Academic journal article Journal of Health and Human Services Administration

Introduction to the Symposium: Nonprofit Organizations as Key Partners in the Development, Delivery and Evaluation of Health and Human Services

Academic journal article Journal of Health and Human Services Administration

Introduction to the Symposium: Nonprofit Organizations as Key Partners in the Development, Delivery and Evaluation of Health and Human Services

Article excerpt

Nonprofit and government agencies in the United States have a long history of working together at the local, state, and federal levels for community awareness and education, information gathering, policy creation, direct service delivery, and performance evaluation, particularly in the health and human services arena. In fact, it is hard to imagine today how our society's health and human service concerns would be met without nonprofit providers. Governments have long utilized and subsidized nonprofit agencies to deliver services (Young, 1999) and, as Smith and Lipsky (1993) emphasize, nonprofit organizations rely on government for financial support. Both government and nonprofit agencies have unique roles to play in this important and mutually beneficial partnership. While there is no "typical" partnership, funding has become a primary aspect of government-nonprofit relations. As such, government grants and contracts accounted for 29.4% of nonprofit revenues in 2005 (Blackwood, Wing, and Pollak, 2008).

Chartered by state level governments and recognized by the U.S. Internal Revenue Service for additional tax exemption/deductibility status, the landscape of nonprofit organizations is diverse ranging from homeless shelters, job training programs, and HIV clinics to museums, civic groups, and professional associations. This diverse set of organizations numbers at almost 2 million tax exempt organizations registered with the IRS (The Urban Institute, 2009), an increase of 27.5% since 1995 (Blackwood, Wing, and Pollak, 2008). What these organizations have in common is an identified public or collective purpose. Individually and as a sector, nonprofit organizations add essential dimensions of responsiveness, expression, and innovation to the implementation of democracy in the United States.

Nonprofit organizations in the area of health and human services (see Table 1) represented 29 percent of the 975,777 public charity nonprofits registered in April 2009 (NCCS, 2009). These numbers do not include the many churches and other faith-based institutions without official nonprofit status who also supply services to a growing population in need.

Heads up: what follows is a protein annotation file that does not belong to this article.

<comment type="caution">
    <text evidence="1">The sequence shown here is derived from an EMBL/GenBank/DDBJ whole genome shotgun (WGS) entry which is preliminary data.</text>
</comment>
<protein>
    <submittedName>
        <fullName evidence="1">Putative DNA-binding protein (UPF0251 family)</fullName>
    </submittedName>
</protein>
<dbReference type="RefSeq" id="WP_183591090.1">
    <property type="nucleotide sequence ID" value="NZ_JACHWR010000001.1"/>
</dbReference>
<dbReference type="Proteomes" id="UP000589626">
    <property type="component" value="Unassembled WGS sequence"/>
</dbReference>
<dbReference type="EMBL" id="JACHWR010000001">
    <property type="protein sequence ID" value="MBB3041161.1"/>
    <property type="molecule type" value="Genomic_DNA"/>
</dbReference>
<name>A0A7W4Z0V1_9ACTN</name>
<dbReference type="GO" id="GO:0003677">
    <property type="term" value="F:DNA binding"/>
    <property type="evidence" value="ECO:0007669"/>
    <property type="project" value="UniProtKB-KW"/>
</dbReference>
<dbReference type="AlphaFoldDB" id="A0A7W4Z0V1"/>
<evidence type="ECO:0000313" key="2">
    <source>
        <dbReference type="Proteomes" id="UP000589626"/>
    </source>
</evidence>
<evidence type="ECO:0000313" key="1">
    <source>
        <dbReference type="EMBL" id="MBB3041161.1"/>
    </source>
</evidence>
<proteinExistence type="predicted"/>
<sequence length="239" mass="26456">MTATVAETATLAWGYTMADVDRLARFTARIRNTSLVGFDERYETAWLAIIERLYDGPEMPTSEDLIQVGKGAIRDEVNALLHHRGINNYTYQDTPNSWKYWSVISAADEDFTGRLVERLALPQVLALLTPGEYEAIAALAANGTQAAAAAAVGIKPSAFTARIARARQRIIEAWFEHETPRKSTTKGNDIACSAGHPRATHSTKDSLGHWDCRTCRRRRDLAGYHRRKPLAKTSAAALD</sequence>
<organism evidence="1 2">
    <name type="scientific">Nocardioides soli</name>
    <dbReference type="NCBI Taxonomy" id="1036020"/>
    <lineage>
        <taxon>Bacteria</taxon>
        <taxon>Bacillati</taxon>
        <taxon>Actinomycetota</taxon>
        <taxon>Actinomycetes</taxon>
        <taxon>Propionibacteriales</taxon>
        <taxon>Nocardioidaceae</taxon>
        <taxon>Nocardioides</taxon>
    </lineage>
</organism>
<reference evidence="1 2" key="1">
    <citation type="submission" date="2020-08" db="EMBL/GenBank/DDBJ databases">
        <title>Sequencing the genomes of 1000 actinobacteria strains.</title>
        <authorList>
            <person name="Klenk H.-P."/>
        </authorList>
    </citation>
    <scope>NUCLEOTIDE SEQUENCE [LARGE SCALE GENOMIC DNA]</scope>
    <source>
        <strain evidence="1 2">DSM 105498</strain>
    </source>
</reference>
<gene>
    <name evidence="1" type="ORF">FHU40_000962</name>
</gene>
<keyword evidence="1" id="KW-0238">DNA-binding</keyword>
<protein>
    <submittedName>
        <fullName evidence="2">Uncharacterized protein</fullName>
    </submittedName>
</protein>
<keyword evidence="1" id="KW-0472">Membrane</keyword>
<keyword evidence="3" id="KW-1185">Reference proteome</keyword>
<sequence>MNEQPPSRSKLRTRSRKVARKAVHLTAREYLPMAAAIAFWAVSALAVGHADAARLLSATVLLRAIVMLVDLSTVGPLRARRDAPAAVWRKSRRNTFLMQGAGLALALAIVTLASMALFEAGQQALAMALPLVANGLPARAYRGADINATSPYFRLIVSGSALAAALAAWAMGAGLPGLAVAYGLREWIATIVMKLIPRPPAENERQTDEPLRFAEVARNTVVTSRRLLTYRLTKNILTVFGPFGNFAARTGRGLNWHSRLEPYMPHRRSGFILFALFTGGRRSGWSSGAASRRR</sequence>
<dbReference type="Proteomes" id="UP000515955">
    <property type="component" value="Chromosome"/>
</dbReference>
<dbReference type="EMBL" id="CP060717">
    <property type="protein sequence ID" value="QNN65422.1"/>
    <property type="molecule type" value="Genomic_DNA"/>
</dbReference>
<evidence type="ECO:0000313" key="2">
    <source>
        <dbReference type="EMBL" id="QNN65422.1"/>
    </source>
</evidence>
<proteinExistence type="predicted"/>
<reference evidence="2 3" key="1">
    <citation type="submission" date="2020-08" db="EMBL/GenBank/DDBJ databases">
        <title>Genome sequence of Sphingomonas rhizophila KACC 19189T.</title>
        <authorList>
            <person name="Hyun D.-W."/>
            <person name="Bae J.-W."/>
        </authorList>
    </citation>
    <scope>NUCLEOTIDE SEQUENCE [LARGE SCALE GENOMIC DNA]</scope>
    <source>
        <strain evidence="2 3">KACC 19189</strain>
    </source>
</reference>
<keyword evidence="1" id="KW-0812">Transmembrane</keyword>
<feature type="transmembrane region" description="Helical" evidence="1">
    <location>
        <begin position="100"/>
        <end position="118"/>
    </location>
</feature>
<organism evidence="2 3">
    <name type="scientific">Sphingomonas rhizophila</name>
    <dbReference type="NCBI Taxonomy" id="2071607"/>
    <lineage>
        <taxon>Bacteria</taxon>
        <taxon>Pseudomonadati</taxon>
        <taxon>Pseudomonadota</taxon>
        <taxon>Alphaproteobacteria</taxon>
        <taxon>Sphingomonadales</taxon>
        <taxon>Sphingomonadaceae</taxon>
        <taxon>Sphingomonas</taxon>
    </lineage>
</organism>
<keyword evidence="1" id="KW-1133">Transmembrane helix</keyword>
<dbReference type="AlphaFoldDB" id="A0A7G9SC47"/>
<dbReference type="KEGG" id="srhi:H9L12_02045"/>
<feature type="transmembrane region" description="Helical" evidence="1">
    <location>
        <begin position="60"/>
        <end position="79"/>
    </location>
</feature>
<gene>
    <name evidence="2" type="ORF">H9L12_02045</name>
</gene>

This symposium focuses on the nonprofit-government partnerships in health and human services. The articles included here cover a range of health and human service policy areas from development disabilities and mental health to geriatric education. They recognize a variety of tools for nurturing and sustaining nonprofit-government partnerships including training centers, fee-for-service arrangements, performance assessment, collaborative activities, and communitywide needs assessment.

In their article, Medicaid Fee for Service Reimbursement and the Delivery of Human Services of Individuals with Developmental Disabilities or Severe Mental Illness: Negotiating Cost, Melissa A. Walker and Jason E. Osterhaus examine how federal, state and local government agencies negotiate cost for the delivery of human services. The article uses the Medicaid funded services to individuals with development disabilities or severe mental illness in Sedgwick County, Kansas, as the focus of study. The data was collected from 30 interviews with executive directors of nonprofit agencies, the directors and key staff of the locally designated community development disability organization and community mental health centers, and state human services officials, agency annual reports and financial statements, and related state expenditure and revenues for development disability and mental health services. The varying perspectives of government and nonprofit agencies in determining funding levels and provision strategies provide insight into how each attempts to manage cost.

Beth Eschenfelder's article Using Community-based Needs Assessments to Strengthen Nonprofit-Government Collaboration and Service Delivery offers a case study of a community needs assessment conducted by the local Salvation Army in Clearwater, Florida. …

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